Are wave functions and quantum waves synonyms?

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Are wave functions and quantum waves synonyms? If not, how do the meanings differ?

I'm asking because wave functions are mathematical abstractions and can't be real. But in Objective collapse theories, Bohmian mechanics, they are said to be real. Or more accurately, should the correct words be thus.. "the quantum waves in say bohmian mechanics or objective collapse theories are real but their wave functions are mathematical abstractions"?
 

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No one knows the answer to this?
 
  • #3
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Are wave functions and quantum waves synonyms? If not, how do the meanings differ?

I'm asking because wave functions are mathematical abstractions and can't be real. But in Objective collapse theories, Bohmian mechanics, they are said to be real. Or more accurately, should the correct words be thus.. "the quantum waves in say bohmian mechanics or objective collapse theories are real but their wave functions are mathematical abstractions"?
A wave function is not a wave (quantum or otherwise). A 'wave function' describes the state of a quantum system. Also I do not know why you say that in objective collapse theories the wave functions are said to be real.
 
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Bill_K
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A wave function is not a wave (quantum or otherwise).
Funny, but I solve the Schrodinger wave equation and get a plane wave solution. How is ψ = exp(i(kx - ωt)) not a wave? Sure looks like a wave to me.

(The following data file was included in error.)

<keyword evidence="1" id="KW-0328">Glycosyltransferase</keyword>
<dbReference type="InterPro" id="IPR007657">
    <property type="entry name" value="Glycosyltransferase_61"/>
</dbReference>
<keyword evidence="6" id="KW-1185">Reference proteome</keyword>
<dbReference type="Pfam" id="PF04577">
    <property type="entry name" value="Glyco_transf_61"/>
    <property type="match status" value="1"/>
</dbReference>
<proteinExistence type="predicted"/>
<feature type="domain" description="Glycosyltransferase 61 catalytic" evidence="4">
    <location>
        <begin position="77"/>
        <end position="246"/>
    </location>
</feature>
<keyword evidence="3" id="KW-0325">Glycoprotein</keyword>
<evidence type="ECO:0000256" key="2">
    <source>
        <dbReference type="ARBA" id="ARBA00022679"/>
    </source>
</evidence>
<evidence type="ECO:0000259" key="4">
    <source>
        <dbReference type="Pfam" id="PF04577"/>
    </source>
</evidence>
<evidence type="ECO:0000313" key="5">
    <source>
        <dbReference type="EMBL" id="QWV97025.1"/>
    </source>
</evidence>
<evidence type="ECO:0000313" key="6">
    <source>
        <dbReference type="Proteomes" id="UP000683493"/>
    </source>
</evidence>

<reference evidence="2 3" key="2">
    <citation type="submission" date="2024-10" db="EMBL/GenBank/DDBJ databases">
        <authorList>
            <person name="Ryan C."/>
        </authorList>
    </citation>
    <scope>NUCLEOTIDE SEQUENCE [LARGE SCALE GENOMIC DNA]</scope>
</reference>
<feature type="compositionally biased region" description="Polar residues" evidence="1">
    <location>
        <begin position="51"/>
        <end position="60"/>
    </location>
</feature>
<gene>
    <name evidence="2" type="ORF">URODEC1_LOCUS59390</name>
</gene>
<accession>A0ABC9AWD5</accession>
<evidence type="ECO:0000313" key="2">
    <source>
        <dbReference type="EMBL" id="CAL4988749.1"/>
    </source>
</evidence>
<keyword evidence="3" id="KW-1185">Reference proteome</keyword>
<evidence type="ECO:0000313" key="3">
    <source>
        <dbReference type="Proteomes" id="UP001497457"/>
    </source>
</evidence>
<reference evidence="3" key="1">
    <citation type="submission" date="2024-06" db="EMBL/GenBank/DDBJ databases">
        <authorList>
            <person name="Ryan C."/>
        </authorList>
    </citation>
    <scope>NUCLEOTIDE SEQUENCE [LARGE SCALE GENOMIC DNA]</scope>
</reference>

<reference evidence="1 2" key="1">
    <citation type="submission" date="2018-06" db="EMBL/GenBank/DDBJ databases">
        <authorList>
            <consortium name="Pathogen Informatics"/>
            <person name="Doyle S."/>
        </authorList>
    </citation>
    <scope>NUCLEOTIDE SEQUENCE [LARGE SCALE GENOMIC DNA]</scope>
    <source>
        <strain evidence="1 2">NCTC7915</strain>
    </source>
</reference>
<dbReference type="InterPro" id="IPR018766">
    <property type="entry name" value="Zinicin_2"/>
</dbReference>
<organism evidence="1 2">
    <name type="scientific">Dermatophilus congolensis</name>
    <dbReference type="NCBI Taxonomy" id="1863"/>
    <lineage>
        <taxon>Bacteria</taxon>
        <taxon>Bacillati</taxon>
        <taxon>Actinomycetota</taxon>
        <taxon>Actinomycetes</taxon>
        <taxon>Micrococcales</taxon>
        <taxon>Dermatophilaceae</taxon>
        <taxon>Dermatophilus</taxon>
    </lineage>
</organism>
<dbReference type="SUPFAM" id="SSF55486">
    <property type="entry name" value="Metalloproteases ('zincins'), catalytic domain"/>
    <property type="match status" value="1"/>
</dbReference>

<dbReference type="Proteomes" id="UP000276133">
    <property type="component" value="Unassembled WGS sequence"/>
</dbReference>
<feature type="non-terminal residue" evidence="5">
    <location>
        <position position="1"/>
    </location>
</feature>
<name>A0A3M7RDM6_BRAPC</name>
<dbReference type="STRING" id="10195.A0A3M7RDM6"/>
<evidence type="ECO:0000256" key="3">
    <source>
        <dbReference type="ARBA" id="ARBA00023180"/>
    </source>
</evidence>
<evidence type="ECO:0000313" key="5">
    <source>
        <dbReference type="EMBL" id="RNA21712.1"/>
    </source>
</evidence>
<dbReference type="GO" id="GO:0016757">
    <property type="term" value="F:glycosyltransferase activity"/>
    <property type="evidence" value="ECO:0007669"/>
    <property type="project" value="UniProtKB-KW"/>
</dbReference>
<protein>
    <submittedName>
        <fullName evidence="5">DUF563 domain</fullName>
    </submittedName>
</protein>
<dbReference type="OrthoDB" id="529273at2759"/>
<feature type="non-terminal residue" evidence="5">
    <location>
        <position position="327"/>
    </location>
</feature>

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Fredrik
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Are wave functions and quantum waves synonyms? If not, how do the meanings differ?
I don't think anyone uses the term "quantum wave".
 
  • #6
mysearch
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I don't think anyone uses the term "quantum wave".
By way of a question and not a contradiction, while people might not use the term ‘quantum wave’ and other formulations, e.g. matrix, might avoid the concept, Schrodinger’s wave formulation seems to be entirely based on wave mechanics and deBroglie’s idea of matter wave dispersion. If so, it would sems that only later did certain QM interpretations argue that ‘quantum waves’ were only a mathematical abstraction. So does the answer to the OP depend on which interpretation you favour?
 
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Funny, but I solve the Schrodinger wave equation and get a plane wave solution. How is ψ = exp(i(kx - ωt)) not a wave? Sure looks like a wave to me.
And a solution to the Klein-Gordon equation ψ_KG = exp(i(kx - ωt)) looks like a solution of the Schrödinger equation ψ_Sch = exp(i(kx - ωt)), but the ψ_KG cannot be physically interpreted as a quantum state, whereas the ψ_Sch can... Mystery? No, simply that physics is not math.
 

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